More academic and technical works provide greater detail, but generally this is the official state-of-the-science moose line. It's probably a good enough one for most moose—but not for all of them. Events of the past several years demonstrate that it inadequately describes the potential of this species. In the Midwest the range of the moose must now be extended from the Minnesota- Ontario border—long regarded as the most southerly moose habitat—to the environs of metropolitan St. Louis. While, as Cahalane says, the average moose-in-the-woods may travel only a few miles from its home thickets, the cruising range of an individual can be 1,000 miles or more. Guidebook moose may continue to be content crashing around in coniferous forests, wading in bogs and feeding on pond lilies and sapling tops, but other moose, we now know, can maintain themselves in good condition and spirit on the relatively treeless prairies, can gracefully leap six-foot fences and can be happy foraging on multiflora roses, coralberries and winter wheat.

Moose lore, from now on, will be incomplete without this information (and a good many other curious addenda) because of the activities of an extraordinary animal, a Marco Polo of moosedom, a Magellan of its kind, who for more than two years has been wandering about the Midwest, puzzling zoologists and vastly entertaining the citizenry in a number of heretofore mooseless regions. His travels have been so remarkable and his adventures so picaresque that it simply will not do to speak of him here simply as a moose. He must be distinguished, as he has distinguished himself, from all others. Call him the Missouri Kid.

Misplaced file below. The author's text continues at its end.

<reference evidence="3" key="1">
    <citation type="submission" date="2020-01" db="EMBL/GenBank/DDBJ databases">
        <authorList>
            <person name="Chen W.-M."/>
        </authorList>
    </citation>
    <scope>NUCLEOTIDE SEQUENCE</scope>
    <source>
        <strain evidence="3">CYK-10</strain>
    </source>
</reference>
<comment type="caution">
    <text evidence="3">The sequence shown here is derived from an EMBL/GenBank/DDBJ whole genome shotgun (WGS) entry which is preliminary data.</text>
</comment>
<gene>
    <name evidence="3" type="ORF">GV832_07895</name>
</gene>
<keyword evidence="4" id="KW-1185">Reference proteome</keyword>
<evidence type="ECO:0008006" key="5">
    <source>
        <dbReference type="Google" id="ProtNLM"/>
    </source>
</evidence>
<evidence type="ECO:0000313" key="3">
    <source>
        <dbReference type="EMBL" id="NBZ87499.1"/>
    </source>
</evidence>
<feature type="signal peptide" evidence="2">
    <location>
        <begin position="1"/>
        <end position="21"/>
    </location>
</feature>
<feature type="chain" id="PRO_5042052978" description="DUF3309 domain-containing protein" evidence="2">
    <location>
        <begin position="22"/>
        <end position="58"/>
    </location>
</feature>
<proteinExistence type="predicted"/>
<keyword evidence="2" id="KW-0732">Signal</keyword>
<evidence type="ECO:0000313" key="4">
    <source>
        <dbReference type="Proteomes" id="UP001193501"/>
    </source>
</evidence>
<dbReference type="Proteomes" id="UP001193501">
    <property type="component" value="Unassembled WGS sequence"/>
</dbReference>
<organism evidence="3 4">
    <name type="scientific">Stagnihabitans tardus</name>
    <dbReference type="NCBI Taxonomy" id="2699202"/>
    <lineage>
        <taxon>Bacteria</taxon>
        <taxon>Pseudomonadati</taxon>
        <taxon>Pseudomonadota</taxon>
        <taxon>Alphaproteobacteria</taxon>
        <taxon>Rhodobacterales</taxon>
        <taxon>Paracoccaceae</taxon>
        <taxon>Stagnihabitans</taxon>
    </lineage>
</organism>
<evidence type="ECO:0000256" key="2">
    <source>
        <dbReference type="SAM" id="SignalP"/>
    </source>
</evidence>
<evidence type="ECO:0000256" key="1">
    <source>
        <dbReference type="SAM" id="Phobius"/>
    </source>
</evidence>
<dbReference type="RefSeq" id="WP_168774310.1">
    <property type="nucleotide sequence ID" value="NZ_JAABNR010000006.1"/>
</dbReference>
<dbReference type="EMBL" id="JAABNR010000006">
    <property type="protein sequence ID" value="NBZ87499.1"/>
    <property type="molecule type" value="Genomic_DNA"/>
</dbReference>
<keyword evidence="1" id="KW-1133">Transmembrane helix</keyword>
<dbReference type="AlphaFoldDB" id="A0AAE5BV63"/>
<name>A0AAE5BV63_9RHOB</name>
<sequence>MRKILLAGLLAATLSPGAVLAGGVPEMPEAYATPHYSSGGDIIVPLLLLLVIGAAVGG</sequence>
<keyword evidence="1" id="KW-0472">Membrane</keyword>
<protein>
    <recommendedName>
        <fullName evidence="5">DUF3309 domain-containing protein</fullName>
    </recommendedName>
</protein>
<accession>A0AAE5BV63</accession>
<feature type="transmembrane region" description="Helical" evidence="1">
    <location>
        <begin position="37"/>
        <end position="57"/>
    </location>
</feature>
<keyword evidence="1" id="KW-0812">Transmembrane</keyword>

Like the inception of English rock groups, flying-saucer persons, Democratic presidential candidates and many other celebrious creatures who descend on us unexpectedly, the origins of the Missouri Kid are obscure, and it is now probably too late to do anything but speculate about what they truly are. A good many off-the-wall suggestions—that he started out from a commercial moose works or a zoo, or was a tame roadside attraction—have checked out negative. The only logical possibility remaining is that the Kid was conceived and born someplace in the Big Woods that stretch between Lake Superior and Lake-of-the-Woods along both sides of the U.S.- Canada boundary. If that is so, there is reason to assume—but no incontestable proof—that he came into the world in the spring of 1975.

"Calves are generally born in May and stay with the cows through their entire first year," says Pat Karns, a research biologist and moose specialist employed by the Minnesota Department of Natural Resources. ( Minnesota has been the only midland state that needed a professional moose person, but there may be future openings in this field in other states. In the meantime Karns' zoological colleagues from states south of Minnesota have been calling him for background reports on mooseology.) "The next May, when the cow calves again, the yearling will leave," Karns says. "If it is a male, it quite often forms an attachment with a mature bull. They'll travel and forage together throughout the summer. In the fall, the old bull will enter rut, and he'll turn on the young male who has been tagging along, drub him and drive him away. That is when these youngsters often start wandering. Now and then we'll find them two or three hundred miles south of where they belong, in the farming country below the Twin Cities. However," he adds, referring specifically to the Missouri Kid, "the distance this one has traveled, assuming he came from northern Minnesota—and where else could he come from?—is unique, so far as I know."